I claimed nothing about your emotional state. I said that your words sounded angry (and allowed for a different truth) which is a different approach to sinners than I have been taught, both by Scripture and by the Church. And I did not demand, I said that I would have liked it had there been links. (I was interested in reading more of what you had brought up. Yet you were more interested in critiquing me than helping me to learn more.)

        The reading that I didn’t feel needed to be quoted in full, because we had been talking of kindness before I heard it, continues by telling us to “admonish one another, singing psalms, hymns, and spiritual songs with gratitude in your hearts to God.” – Through song and praise and gratitude, not through criticism and condemnation.

        Is there a Catholic moral teaching that claims judgment, criticism and condemnation of sinners are required over compassion and forgiveness? Not in any teaching I have heard or read.

      • You sure claim to know a lot about me. Your defense of Catholics who support Obams speaks for itself. I don’t know what Scriptures you’re reading.

      • I have claimed nothing more than how you have behaved in this one interaction. One that has surprised me. And I never once defended anyone’s vote.

        Had you not heard/read the passages from Colossians or Matthew before? I gave you citation for each reading that I spoke of.

      • Yes, I have read them, as well as the many passages that say *to* judge on matters of spiritual of moral significance, the articles which explain Jesus means not condemning (which I haven’t done) and not judging on superficial matters. I also note how well educated you claim to be about the faith, yet you brag on your site about questioning, disobedience and apostasy.

      • There is no bragging on my site or in any of my words. I tell simply of where I am and where I have been. I commend you if you have never questioned and never disobeyed – it is better than even the apostles could do.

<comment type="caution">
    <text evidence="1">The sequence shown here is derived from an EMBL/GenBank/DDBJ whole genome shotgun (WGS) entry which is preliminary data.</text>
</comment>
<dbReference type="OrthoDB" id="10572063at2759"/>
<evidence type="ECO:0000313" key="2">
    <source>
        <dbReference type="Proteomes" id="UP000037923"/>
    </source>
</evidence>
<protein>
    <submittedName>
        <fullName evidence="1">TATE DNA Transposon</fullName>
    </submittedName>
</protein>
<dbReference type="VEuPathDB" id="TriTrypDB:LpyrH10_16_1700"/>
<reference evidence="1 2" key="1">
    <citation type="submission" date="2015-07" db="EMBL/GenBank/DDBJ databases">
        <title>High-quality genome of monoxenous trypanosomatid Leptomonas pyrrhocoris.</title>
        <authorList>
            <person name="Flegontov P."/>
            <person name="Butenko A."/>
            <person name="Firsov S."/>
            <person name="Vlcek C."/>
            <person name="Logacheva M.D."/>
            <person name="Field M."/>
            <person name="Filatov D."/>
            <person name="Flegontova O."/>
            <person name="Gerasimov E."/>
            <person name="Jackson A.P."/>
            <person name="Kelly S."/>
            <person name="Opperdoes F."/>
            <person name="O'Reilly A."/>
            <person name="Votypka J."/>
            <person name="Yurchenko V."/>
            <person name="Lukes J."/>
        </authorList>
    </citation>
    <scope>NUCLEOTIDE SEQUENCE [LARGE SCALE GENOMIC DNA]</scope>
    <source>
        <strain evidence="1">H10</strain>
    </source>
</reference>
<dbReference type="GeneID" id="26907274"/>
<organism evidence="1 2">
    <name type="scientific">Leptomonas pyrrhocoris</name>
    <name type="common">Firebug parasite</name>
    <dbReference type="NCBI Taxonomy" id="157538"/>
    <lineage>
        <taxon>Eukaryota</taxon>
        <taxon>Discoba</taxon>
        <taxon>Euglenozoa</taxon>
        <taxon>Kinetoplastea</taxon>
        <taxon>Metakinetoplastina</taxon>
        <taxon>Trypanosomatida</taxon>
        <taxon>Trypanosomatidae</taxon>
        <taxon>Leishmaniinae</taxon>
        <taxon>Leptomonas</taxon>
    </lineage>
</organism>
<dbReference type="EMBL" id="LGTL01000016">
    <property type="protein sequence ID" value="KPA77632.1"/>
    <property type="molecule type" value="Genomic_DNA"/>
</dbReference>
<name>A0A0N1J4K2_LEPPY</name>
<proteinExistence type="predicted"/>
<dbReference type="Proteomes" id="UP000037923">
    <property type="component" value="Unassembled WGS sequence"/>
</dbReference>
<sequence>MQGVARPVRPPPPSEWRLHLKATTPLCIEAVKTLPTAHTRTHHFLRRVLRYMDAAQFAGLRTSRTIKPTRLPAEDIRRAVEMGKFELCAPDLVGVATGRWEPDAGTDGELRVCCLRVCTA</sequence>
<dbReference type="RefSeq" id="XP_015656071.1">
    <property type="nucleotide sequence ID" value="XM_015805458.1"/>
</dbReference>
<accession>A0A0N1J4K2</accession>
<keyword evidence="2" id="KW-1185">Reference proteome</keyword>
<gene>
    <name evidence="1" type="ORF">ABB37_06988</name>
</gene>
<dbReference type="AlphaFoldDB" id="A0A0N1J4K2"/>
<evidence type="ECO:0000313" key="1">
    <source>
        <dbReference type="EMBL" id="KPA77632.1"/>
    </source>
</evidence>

(And yet we both know that this is wrong, because you have publicly criticized the Bishops as well.)

        And because I am well educated about the something does not mean that I must agree with it. (I happen to also be particularly educated about such things as domestic and sexual violence and modern slavery, issues that I find to be abhorrent.)

        One of the greatest issues that I have with the Catholic Practice in America today is that I believe it is becoming less and less true to Christ. That somewhere things like nationalism and dictation and divisiveness became more important than faith and nurturing and unity.

        You may have had an opportunity to change that belief today. You did not do it.

      • Read your blog. I suggest an exorcist

  4. Quite curious again. Clearly you have not noted that I do not have any anti-Catholic attitudes (quite the contrary), and could therefore not be smug about them. I am anti-hate. And anti-judgment. It was Jesus himself that called us to recognize our universal sinfulness, that not one of us is in a position to cast aspersions at another and must therefore avoid condemnation (John 8,1-7).

    Nor is any one of us in a position to know if another person recognizes the sinfulness of their act. The CCC (Catechism of the Catholic Church) states clearly that “Mortal sin requires full knowledge and complete consent.” ( It goes on to teach that “Unintentional ignorance can diminish or even remove the imputability of a grave offense.” (

    It is noteworthy that the CCC has individual paragraphs on the grave sins of anger (2302), hatred (2302), malice (1860), sins against hope (2091), and sins against love (2094). It also describes “rash judgment” as “an offense against truth” (2477-78). You may want to search for them at the above source.

    Finally, I asked about references gently, not because I cannot use Google, or am ignorant of the assertions you make, but because it is a necessary component of responsible authoring.

    Peace and understanding to you.

  5. Yikes… Sorry about that. Not sure how that happened… Great and blessed day to you, in any case.

  6. I feel that people who support abortions and gay marriages are mentally unhealthy.To call them names and try to belittle them isnt helping.Pity is the emotion called for here, i believe. Talking to them or even stating that they are mentally unheathly may help ,cuz no one wants to be viewed as mentally unhealthy….i m just saying.

  7. (i mean) talking to them as if they are mentally may help.